Coriander is both a herb and a spice as it is grown for its tasty leaves and pungent seeds. Coriander is a fast-growing annual that is a vital ingredient in many Asian dishes. If you are a fan of this herb, use it to add a zing to even the simplest salad, sandwich or bowl of soup. Time it right and it’s easy to grow. Be careful, it can rapidly bolt to seed if it is stressed by a lack of water.

Coriander is easily grown from seed. For leaf production, look for ‘slow-bolt’ varieties such as Mr Fothergill’s Coriander Calypso and sow small amounts of seed every few weeks. For seed production allow the plant to flower and set seed. Dry seeds can be harvested and stored for use as a spice. Coriander flowers are highly attractive to beneficial insects.

How to grow zesty coriander - seven easy tips from seeds to harvest
How to grow zesty coriander - seven easy tips from seeds to harvest

When to plant

Coriander likes consistent warmth to grow at its best. However, if it’s too hot, it will flower, bolt and go to seed quickly. Check with hardware and garden centres for advice on varieties for your local conditions.

  1. In sub-tropic and tropic regions grow in the cooler seasons from autumn to late winter. Do not plant in the wet season, as it doesn’t like too much water.
  2. In temperate and warm temperate grow in the warm seasons from autumn to spring.
  3. In cooler areas grow when spring temperatures are above 15℃.


  • Select a bright, sunny location that receives full sun for most, if not all of the day. Not only does sun encourage good growth, it brings out the herb’s aromatic flavour. A little afternoon shade may reduce the plant’s tendency for bolting, especially if grown in summer.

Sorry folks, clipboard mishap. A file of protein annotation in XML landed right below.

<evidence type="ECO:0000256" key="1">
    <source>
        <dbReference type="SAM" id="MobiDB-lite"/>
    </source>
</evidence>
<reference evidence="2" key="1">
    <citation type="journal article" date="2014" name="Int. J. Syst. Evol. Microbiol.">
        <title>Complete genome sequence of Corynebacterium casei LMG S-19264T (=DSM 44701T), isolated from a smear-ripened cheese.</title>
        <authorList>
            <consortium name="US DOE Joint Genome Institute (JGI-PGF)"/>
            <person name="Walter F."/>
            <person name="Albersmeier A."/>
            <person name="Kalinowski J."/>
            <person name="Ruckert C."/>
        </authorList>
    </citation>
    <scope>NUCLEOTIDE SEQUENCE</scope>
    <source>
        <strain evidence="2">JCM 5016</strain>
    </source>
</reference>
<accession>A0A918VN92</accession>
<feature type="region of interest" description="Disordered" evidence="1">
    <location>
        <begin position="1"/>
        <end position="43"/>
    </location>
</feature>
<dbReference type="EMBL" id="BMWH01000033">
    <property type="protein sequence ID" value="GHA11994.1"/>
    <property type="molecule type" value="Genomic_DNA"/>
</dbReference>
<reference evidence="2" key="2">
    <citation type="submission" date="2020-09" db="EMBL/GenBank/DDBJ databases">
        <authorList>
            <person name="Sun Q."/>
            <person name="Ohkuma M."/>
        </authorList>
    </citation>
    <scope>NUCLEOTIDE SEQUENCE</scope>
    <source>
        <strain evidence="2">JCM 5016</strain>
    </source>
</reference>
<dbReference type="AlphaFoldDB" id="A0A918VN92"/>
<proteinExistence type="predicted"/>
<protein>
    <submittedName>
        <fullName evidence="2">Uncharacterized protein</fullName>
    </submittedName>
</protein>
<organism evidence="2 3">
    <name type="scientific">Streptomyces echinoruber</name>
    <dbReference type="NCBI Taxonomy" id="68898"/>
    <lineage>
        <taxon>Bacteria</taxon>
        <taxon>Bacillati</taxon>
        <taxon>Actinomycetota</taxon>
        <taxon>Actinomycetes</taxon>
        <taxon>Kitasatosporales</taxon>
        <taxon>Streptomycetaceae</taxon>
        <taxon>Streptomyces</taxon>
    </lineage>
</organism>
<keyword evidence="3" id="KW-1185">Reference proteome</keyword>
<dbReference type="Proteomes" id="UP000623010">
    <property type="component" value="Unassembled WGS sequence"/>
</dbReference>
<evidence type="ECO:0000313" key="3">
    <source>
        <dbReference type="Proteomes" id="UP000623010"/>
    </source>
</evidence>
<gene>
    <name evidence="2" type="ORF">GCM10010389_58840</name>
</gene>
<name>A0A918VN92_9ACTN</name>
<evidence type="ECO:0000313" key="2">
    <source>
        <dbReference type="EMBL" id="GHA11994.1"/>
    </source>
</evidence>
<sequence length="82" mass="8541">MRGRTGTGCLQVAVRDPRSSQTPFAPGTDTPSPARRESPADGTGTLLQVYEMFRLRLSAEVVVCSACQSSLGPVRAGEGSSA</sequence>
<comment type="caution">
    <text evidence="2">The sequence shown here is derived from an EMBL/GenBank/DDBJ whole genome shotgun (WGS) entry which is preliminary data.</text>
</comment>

• Coriander has weak stems and leaves so choose a sheltered position away from strong winds.
  • If space is limited or soil is not free-draining, it can be grown in containers. Move the container around the garden to catch the sun or give it shade on a hot day.


Get the soil right to harvest a bumper supply of zingy coriander.

Follow our steps for easy soil preparation.

Step 1 – Sowing seeds

  • Coriander grows best from seed into moist, well-prepared soil or in a pot in a premium potting mix, as it doesn’t like to have it’s roots distributed.
  • If you are sowing seeds early, sow into seed trays or punnets, use a good quality seed raising mix such as Seasol Seed Raising & Cutting Potting Mix.
  • Coriander has a hard coating so soaking seeds overnight in a solution of Seasol or Seasol GOLD in water will help to soften the seed and improve seed germination rates.
  • Plant the seeds to a depth of 6mm about 20cm apart.
  • Soil should be moist but not wet, so check the soil moisture daily to ensure the seeds have the right conditions to germinate.

Step 2 – Germination

  • Expect germination in 10-12 days (although it may vary depending on the climate and temperature). Watch for the tiny leaves to come through the soil.
  • When coriander germinates, each seedling has two leaves. These seedling leaves look like two narrow leaves on either side of the stem.
  • Gently thin the tiny seedlings to 15-20cm apart when they are about 5cm high to reduce overcrowding and poor leaf and stem development.
  • Water gently and apply Seasol GOLD or Seasol weekly for strong healthy leaf growth.

Step 3 – Baby coriander seedlings

  • Keep coriander seedlings moist, but not wet, as they will develop poor stems and leaves. Water more frequently if plants are in hot, dry or exposed conditions or if they are growing in containers.
  • Protect emerging seedlings from snails and slugs that like to eat on the juicy, young foliage which can destroy crops. (See ‘Things to watch out for’ below for more advice.)